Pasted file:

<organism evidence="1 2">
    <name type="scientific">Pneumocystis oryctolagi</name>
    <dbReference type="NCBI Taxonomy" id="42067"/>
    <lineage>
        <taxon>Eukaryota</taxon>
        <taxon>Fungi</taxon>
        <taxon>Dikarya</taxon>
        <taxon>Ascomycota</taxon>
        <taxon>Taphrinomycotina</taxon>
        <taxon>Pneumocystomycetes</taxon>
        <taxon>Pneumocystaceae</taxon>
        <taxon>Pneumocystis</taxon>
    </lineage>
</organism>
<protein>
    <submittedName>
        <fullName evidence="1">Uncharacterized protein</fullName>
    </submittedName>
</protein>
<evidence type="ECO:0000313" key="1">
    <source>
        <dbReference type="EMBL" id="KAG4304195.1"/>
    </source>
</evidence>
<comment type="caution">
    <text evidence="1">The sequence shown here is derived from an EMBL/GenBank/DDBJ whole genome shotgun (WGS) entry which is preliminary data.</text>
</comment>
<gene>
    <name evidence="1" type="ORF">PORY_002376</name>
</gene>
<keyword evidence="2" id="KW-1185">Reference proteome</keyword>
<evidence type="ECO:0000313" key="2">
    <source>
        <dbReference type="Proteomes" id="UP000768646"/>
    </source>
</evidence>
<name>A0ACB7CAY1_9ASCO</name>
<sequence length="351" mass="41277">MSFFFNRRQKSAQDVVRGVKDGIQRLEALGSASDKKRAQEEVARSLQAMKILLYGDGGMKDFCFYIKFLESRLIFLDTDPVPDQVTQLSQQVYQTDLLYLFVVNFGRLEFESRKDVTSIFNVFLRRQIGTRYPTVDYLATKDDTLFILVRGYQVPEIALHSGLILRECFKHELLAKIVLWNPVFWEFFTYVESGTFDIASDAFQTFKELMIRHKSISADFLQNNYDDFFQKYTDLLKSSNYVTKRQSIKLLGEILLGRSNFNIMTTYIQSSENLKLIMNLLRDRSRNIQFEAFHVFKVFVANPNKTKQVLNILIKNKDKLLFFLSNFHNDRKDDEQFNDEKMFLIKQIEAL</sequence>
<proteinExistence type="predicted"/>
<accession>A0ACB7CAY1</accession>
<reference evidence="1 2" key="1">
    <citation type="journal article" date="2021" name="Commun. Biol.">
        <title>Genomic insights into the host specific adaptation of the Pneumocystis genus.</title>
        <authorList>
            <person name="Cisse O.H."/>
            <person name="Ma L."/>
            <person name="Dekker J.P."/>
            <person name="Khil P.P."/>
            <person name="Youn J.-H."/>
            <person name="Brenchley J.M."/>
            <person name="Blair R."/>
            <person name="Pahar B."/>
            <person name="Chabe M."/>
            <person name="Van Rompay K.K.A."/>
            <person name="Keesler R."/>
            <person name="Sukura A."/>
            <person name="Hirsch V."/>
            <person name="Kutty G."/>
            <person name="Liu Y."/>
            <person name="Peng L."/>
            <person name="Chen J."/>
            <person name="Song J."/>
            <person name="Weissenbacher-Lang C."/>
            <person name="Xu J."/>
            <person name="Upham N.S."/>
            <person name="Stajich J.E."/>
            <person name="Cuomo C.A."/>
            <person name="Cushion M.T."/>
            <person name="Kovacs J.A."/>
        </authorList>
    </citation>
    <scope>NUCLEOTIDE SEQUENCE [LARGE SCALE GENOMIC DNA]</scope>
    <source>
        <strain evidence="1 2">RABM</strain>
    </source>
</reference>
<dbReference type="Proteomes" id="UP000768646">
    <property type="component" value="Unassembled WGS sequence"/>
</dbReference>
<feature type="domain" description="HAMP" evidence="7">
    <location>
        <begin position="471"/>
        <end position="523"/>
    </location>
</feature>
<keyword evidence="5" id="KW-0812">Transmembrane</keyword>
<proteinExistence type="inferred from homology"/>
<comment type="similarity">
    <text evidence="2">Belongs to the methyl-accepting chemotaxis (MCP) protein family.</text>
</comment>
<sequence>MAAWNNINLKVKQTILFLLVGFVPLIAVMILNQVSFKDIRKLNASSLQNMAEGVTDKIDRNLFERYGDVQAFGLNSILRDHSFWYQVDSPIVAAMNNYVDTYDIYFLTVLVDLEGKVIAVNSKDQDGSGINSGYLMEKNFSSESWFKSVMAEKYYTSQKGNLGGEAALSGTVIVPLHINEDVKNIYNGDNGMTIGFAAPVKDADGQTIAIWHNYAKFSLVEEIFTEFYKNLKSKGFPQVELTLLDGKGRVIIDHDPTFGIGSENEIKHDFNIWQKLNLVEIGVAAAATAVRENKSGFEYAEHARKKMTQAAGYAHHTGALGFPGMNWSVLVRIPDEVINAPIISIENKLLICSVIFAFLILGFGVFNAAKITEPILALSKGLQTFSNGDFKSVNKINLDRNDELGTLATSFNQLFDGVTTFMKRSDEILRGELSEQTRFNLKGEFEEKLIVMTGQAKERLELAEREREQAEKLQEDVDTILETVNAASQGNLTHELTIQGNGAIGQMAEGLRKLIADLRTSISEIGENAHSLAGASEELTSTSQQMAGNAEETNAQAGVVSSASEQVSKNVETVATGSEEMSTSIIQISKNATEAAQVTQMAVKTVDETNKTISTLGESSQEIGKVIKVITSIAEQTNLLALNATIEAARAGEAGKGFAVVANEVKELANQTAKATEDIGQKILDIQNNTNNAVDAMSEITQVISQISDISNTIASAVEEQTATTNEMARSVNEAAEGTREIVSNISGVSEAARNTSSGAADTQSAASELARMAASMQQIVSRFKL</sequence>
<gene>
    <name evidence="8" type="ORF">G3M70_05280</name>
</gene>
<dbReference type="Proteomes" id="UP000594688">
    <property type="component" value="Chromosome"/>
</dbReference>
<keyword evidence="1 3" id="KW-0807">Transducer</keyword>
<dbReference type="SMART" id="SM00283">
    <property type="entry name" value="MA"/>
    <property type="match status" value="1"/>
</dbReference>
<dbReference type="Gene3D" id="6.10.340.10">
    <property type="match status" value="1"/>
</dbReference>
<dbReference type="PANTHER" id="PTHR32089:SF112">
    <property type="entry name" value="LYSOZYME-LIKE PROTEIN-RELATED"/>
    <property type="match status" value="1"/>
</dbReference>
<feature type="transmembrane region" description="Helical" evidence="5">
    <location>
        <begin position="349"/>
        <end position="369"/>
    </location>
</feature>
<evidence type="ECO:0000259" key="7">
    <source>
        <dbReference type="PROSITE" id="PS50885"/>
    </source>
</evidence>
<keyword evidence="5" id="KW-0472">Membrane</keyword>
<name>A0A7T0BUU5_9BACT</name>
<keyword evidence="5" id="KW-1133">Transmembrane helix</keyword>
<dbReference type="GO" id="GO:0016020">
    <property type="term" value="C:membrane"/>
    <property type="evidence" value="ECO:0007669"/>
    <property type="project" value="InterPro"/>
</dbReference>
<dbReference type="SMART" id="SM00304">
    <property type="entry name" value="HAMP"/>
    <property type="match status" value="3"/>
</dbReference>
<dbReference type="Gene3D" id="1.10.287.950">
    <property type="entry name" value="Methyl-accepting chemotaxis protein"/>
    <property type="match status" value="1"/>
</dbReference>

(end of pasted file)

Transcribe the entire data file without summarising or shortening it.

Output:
<organism evidence="1 2">
    <name type="scientific">Pneumocystis oryctolagi</name>
    <dbReference type="NCBI Taxonomy" id="42067"/>
    <lineage>
        <taxon>Eukaryota</taxon>
        <taxon>Fungi</taxon>
        <taxon>Dikarya</taxon>
        <taxon>Ascomycota</taxon>
        <taxon>Taphrinomycotina</taxon>
        <taxon>Pneumocystomycetes</taxon>
        <taxon>Pneumocystaceae</taxon>
        <taxon>Pneumocystis</taxon>
    </lineage>
</organism>
<protein>
    <submittedName>
        <fullName evidence="1">Uncharacterized protein</fullName>
    </submittedName>
</protein>
<evidence type="ECO:0000313" key="1">
    <source>
        <dbReference type="EMBL" id="KAG4304195.1"/>
    </source>
</evidence>
<comment type="caution">
    <text evidence="1">The sequence shown here is derived from an EMBL/GenBank/DDBJ whole genome shotgun (WGS) entry which is preliminary data.</text>
</comment>
<gene>
    <name evidence="1" type="ORF">PORY_002376</name>
</gene>
<keyword evidence="2" id="KW-1185">Reference proteome</keyword>
<evidence type="ECO:0000313" key="2">
    <source>
        <dbReference type="Proteomes" id="UP000768646"/>
    </source>
</evidence>
<name>A0ACB7CAY1_9ASCO</name>
<sequence length="351" mass="41277">MSFFFNRRQKSAQDVVRGVKDGIQRLEALGSASDKKRAQEEVARSLQAMKILLYGDGGMKDFCFYIKFLESRLIFLDTDPVPDQVTQLSQQVYQTDLLYLFVVNFGRLEFESRKDVTSIFNVFLRRQIGTRYPTVDYLATKDDTLFILVRGYQVPEIALHSGLILRECFKHELLAKIVLWNPVFWEFFTYVESGTFDIASDAFQTFKELMIRHKSISADFLQNNYDDFFQKYTDLLKSSNYVTKRQSIKLLGEILLGRSNFNIMTTYIQSSENLKLIMNLLRDRSRNIQFEAFHVFKVFVANPNKTKQVLNILIKNKDKLLFFLSNFHNDRKDDEQFNDEKMFLIKQIEAL</sequence>
<proteinExistence type="predicted"/>
<accession>A0ACB7CAY1</accession>
<reference evidence="1 2" key="1">
    <citation type="journal article" date="2021" name="Commun. Biol.">
        <title>Genomic insights into the host specific adaptation of the Pneumocystis genus.</title>
        <authorList>
            <person name="Cisse O.H."/>
            <person name="Ma L."/>
            <person name="Dekker J.P."/>
            <person name="Khil P.P."/>
            <person name="Youn J.-H."/>
            <person name="Brenchley J.M."/>
            <person name="Blair R."/>
            <person name="Pahar B."/>
            <person name="Chabe M."/>
            <person name="Van Rompay K.K.A."/>
            <person name="Keesler R."/>
            <person name="Sukura A."/>
            <person name="Hirsch V."/>
            <person name="Kutty G."/>
            <person name="Liu Y."/>
            <person name="Peng L."/>
            <person name="Chen J."/>
            <person name="Song J."/>
            <person name="Weissenbacher-Lang C."/>
            <person name="Xu J."/>
            <person name="Upham N.S."/>
            <person name="Stajich J.E."/>
            <person name="Cuomo C.A."/>
            <person name="Cushion M.T."/>
            <person name="Kovacs J.A."/>
        </authorList>
    </citation>
    <scope>NUCLEOTIDE SEQUENCE [LARGE SCALE GENOMIC DNA]</scope>
    <source>
        <strain evidence="1 2">RABM</strain>
    </source>
</reference>
<dbReference type="Proteomes" id="UP000768646">
    <property type="component" value="Unassembled WGS sequence"/>
</dbReference>
<feature type="domain" description="HAMP" evidence="7">
    <location>
        <begin position="471"/>
        <end position="523"/>
    </location>
</feature>
<keyword evidence="5" id="KW-0812">Transmembrane</keyword>
<proteinExistence type="inferred from homology"/>
<comment type="similarity">
    <text evidence="2">Belongs to the methyl-accepting chemotaxis (MCP) protein family.</text>
</comment>
<sequence>MAAWNNINLKVKQTILFLLVGFVPLIAVMILNQVSFKDIRKLNASSLQNMAEGVTDKIDRNLFERYGDVQAFGLNSILRDHSFWYQVDSPIVAAMNNYVDTYDIYFLTVLVDLEGKVIAVNSKDQDGSGINSGYLMEKNFSSESWFKSVMAEKYYTSQKGNLGGEAALSGTVIVPLHINEDVKNIYNGDNGMTIGFAAPVKDADGQTIAIWHNYAKFSLVEEIFTEFYKNLKSKGFPQVELTLLDGKGRVIIDHDPTFGIGSENEIKHDFNIWQKLNLVEIGVAAAATAVRENKSGFEYAEHARKKMTQAAGYAHHTGALGFPGMNWSVLVRIPDEVINAPIISIENKLLICSVIFAFLILGFGVFNAAKITEPILALSKGLQTFSNGDFKSVNKINLDRNDELGTLATSFNQLFDGVTTFMKRSDEILRGELSEQTRFNLKGEFEEKLIVMTGQAKERLELAEREREQAEKLQEDVDTILETVNAASQGNLTHELTIQGNGAIGQMAEGLRKLIADLRTSISEIGENAHSLAGASEELTSTSQQMAGNAEETNAQAGVVSSASEQVSKNVETVATGSEEMSTSIIQISKNATEAAQVTQMAVKTVDETNKTISTLGESSQEIGKVIKVITSIAEQTNLLALNATIEAARAGEAGKGFAVVANEVKELANQTAKATEDIGQKILDIQNNTNNAVDAMSEITQVISQISDISNTIASAVEEQTATTNEMARSVNEAAEGTREIVSNISGVSEAARNTSSGAADTQSAASELARMAASMQQIVSRFKL</sequence>
<gene>
    <name evidence="8" type="ORF">G3M70_05280</name>
</gene>
<dbReference type="Proteomes" id="UP000594688">
    <property type="component" value="Chromosome"/>
</dbReference>
<keyword evidence="1 3" id="KW-0807">Transducer</keyword>
<dbReference type="SMART" id="SM00283">
    <property type="entry name" value="MA"/>
    <property type="match status" value="1"/>
</dbReference>
<dbReference type="Gene3D" id="6.10.340.10">
    <property type="match status" value="1"/>
</dbReference>
<dbReference type="PANTHER" id="PTHR32089:SF112">
    <property type="entry name" value="LYSOZYME-LIKE PROTEIN-RELATED"/>
    <property type="match status" value="1"/>
</dbReference>
<feature type="transmembrane region" description="Helical" evidence="5">
    <location>
        <begin position="349"/>
        <end position="369"/>
    </location>
</feature>
<evidence type="ECO:0000259" key="7">
    <source>
        <dbReference type="PROSITE" id="PS50885"/>
    </source>
</evidence>
<keyword evidence="5" id="KW-0472">Membrane</keyword>
<name>A0A7T0BUU5_9BACT</name>
<keyword evidence="5" id="KW-1133">Transmembrane helix</keyword>
<dbReference type="GO" id="GO:0016020">
    <property type="term" value="C:membrane"/>
    <property type="evidence" value="ECO:0007669"/>
    <property type="project" value="InterPro"/>
</dbReference>
<dbReference type="SMART" id="SM00304">
    <property type="entry name" value="HAMP"/>
    <property type="match status" value="3"/>
</dbReference>
<dbReference type="Gene3D" id="1.10.287.950">
    <property type="entry name" value="Methyl-accepting chemotaxis protein"/>
    <property type="match status" value="1"/>
</dbReference>